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Gas-on-gas competition in Shanghai

Listed author(s):
  • Manuhutu, Chassty
  • Owen, Anthony D.
Registered author(s):

    In common with other major economic centres in China, Shanghai's energy consumption has been increasing rapidly to support the high growth rate of its economy. To achieve rational, efficient and clean use of energy, together with improved environmental quality within the city, the Shanghai municipal government has decided to expand the supply and utilization of natural gas. Shanghai plans to increase the share of natural gas in its primary energy mix to 7 per cent by 2010, up from 3 per cent in 2005. This increase in natural gas demand has to be matched with a corresponding increase in supply. To date, the Shanghai region has relied on offshore extracted natural gas but this supply is limited due to the size of the reserves. Since 2005, the West-East pipeline has provided an alternative for Shanghai but demands from other regions could reduce the potential for expanding supplies from that source. Since domestic production will not be sufficient to meet demand in the near future, Shanghai is building a liquefied natural gas (LNG) regasification terminal at the Yangshan deep-water port that would allow an additional supply of more than 3 billion cubic meters per year of natural gas. Malaysia has already committed to supply LNG to the Shanghai terminal at a price that is significantly higher than the wholesale "city-gate" price for natural gas transported via pipeline, but still lower than the gas price to end-use consumers. The presence of both an LNG terminal and a transmission pipeline that connects Shanghai to domestic gas-producing regions will create gas-on-gas competition. This study assesses the benefits of introducing such competition to one of China's most advanced cities under various scenarios for demand growth. In this paper, the impact of imported LNG on market concentration in Shanghai's gas market will be analysed using the Herfindahl-Hirschmann index (HHI) and the residual supply index (RSI). Our results show that Shanghai remains a supply-constrained gas market that will continue to rely upon gas supplies from the western provinces and imported LNG. After 2017, the gas market in Shanghai can be regarded as unconcentrated since its HHI fall below 1800 under a very high growth scenario. In terms of RSI, the gas market can be considered competitive at low, moderate and high growth consumption between 2012 and 2015.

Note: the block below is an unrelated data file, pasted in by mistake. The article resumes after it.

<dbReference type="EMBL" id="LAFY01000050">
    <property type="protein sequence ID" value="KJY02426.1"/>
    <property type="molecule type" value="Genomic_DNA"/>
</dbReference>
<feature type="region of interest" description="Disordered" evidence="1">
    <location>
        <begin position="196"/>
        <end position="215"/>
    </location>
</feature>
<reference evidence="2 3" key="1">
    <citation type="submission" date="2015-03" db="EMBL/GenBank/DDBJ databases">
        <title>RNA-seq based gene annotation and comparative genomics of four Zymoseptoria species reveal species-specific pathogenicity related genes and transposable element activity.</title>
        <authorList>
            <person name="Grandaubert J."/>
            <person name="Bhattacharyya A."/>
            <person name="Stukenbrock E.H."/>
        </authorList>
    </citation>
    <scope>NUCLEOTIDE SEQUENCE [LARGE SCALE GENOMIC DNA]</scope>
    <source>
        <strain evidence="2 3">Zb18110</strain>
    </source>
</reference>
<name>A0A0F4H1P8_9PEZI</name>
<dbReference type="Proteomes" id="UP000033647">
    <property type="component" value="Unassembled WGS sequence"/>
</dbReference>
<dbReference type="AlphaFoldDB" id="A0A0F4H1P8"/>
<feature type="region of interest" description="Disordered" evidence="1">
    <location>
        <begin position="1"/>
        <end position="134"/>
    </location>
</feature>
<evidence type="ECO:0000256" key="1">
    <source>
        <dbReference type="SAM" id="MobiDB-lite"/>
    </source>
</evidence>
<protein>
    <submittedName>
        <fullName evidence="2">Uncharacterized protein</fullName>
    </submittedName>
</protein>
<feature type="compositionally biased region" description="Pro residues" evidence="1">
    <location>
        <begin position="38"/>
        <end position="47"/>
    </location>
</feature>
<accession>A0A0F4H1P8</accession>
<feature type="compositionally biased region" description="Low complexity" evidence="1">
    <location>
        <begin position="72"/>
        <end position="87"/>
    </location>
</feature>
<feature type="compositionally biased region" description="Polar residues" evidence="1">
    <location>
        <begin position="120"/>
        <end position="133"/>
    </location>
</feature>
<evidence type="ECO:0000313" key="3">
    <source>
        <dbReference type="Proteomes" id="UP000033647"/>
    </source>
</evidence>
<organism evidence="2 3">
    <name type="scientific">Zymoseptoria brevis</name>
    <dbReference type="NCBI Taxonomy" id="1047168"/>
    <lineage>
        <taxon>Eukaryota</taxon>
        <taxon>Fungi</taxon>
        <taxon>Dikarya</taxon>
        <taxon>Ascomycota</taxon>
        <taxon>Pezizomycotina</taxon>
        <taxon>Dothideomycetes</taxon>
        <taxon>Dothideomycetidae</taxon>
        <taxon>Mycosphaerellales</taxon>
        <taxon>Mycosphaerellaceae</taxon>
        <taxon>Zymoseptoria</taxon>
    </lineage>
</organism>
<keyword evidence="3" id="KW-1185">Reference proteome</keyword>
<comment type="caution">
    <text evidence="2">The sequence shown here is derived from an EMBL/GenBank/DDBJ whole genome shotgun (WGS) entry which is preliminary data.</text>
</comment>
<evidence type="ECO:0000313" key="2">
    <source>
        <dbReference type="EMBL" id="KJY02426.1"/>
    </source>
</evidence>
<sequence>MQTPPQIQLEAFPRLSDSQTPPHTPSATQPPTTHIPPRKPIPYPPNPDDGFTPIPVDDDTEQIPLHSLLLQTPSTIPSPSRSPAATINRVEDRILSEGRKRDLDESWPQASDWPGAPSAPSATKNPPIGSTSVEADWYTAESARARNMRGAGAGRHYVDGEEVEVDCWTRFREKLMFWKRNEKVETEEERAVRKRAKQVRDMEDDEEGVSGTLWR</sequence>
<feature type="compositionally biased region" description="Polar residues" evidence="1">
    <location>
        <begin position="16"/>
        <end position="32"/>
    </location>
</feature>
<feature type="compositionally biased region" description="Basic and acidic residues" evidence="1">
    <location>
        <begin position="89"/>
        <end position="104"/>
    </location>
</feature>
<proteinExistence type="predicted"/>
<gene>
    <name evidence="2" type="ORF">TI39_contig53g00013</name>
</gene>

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    Article provided by Elsevier in its journal Energy Policy.

    Volume (Year): 38 (2010)
    Issue (Month): 5 (May)
    Pages: 2101-2106

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    Handle: RePEc:eee:enepol:v:38:y:2010:i:5:p:2101-2106
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